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ChangingMinds Blog! > Blog Archive > 02-Jul-10

 


Friday 02-July-10

Who's in control of the bus?

We all have deep need for a sense of control and the anxiety and panic of feeling out of control is distinctly unpleasant. On the other hand the sense of being in control is pleasant. We feel relaxed, powerful, confident.

One of the most important domains of control is our selves. We have all kinds of natural urges, from eating to aggression which we need to control and which can lead to inner conflict ('I'd like to punch him but I'd better hold back'). A problem we have with this is that when we are in the normal, non-urge state, we think we will be able to control our urges. The reality is that urges are deep and powerful motivators that are difficult to resist. This rational vs. 'urge state' has been called the "cold-to-hot empathy gap" and the mistaken belief we can manage our urges "restraint bias".

Loran Nordgren and colleagues investigated this inner battle. They first gave one group of students an easy memory task and another a hard one. Those on the easy task subsequently rated their ability to overcome mental fatigue more highly. A serious impact of this effect was that the also thought they could leave more of their coursework until the last week of term.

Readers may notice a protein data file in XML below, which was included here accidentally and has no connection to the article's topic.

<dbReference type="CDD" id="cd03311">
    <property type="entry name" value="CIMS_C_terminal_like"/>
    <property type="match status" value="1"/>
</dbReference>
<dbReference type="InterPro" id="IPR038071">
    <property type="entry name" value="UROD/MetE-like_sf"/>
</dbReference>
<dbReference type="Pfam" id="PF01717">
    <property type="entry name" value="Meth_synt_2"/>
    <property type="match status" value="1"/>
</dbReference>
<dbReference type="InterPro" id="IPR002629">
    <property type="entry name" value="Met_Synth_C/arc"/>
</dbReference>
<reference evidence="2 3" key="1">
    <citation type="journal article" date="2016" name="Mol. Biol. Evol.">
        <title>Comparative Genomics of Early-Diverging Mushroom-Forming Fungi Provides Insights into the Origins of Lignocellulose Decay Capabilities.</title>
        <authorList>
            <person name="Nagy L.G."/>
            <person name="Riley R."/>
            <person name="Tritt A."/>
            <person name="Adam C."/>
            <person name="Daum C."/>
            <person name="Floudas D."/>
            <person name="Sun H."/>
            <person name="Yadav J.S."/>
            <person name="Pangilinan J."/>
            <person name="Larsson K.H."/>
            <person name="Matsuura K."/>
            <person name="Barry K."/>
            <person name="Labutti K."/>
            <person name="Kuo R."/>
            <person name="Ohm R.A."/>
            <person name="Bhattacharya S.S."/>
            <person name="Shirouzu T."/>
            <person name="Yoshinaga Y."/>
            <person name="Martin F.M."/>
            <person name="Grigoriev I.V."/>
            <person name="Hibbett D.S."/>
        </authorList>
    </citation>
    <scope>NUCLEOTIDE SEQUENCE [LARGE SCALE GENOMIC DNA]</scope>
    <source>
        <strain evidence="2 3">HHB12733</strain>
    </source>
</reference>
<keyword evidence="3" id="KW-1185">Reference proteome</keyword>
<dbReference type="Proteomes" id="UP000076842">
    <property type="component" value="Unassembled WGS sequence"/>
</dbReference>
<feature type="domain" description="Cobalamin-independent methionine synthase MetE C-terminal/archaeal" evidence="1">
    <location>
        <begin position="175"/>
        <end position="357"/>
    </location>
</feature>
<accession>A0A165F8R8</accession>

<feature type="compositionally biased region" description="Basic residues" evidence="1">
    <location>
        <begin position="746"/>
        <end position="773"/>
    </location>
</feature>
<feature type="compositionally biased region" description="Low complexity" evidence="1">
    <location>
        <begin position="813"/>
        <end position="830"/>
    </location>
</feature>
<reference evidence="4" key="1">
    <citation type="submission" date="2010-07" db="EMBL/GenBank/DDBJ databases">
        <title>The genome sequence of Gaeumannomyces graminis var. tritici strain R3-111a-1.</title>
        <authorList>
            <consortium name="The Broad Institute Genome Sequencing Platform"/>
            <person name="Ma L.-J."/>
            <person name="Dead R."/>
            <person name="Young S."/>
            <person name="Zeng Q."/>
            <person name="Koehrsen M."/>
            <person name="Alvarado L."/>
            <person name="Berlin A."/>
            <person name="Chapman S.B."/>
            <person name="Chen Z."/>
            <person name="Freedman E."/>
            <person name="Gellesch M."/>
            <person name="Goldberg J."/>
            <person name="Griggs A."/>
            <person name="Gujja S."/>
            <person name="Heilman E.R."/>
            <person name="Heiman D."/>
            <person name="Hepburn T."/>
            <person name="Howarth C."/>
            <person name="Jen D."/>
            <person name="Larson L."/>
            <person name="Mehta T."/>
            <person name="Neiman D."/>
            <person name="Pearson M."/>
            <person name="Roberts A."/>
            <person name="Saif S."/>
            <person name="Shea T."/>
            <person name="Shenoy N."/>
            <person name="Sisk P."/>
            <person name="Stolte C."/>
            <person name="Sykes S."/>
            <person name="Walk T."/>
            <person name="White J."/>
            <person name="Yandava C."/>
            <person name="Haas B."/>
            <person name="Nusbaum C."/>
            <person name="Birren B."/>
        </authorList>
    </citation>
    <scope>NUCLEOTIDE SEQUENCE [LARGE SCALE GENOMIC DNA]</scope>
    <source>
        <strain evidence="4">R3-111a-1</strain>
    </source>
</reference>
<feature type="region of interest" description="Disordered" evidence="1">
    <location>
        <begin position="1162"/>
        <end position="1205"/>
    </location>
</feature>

In a second study, students arriving or leaving the college cafeteria ranked seven snack bars from least favourite to favourite and then chose one to take away. If they brought it back uneaten the next week, they could keep the bar and also win $4. The leavers, who had already eaten and whose self-perception of restraint ability was therefore higher, were more likely to choose their first or second favourite snack bar, and were more likely to eat it during the following week.

In a third experiment some were given a fake self-control test then asked to watch the movie "Coffee and Cigarettes" whilst not smoking. They were promised a greater cash reward the more difficult they made the challenge for themselves. Those given good results on the test chose more tempting challenges, such as holding the cigarette in their hand rather than having it on the desk. They were also more likely to give in to that temptation.

In a further study with people in a 'quit smoking' programme, those who claimed more impulse control were found to be more like to relapse.

The bottom line is a warning: 'Restraint bias' is real. The more we believe we can control our urges, the more risks we take and the more we end up giving in to pressures from the subconscious. If you want to say 'No' to yourself, realise the danger and keep yourself out of temptation's way.

Reference:
Nordgren, L., van Harreveld, F., & van der Pligt, J. (2009). The Restraint Bias: How the Illusion of Self-Restraint Promotes Impulsive Behaviour. Psychological Science, 20 (12), 1523-1528 


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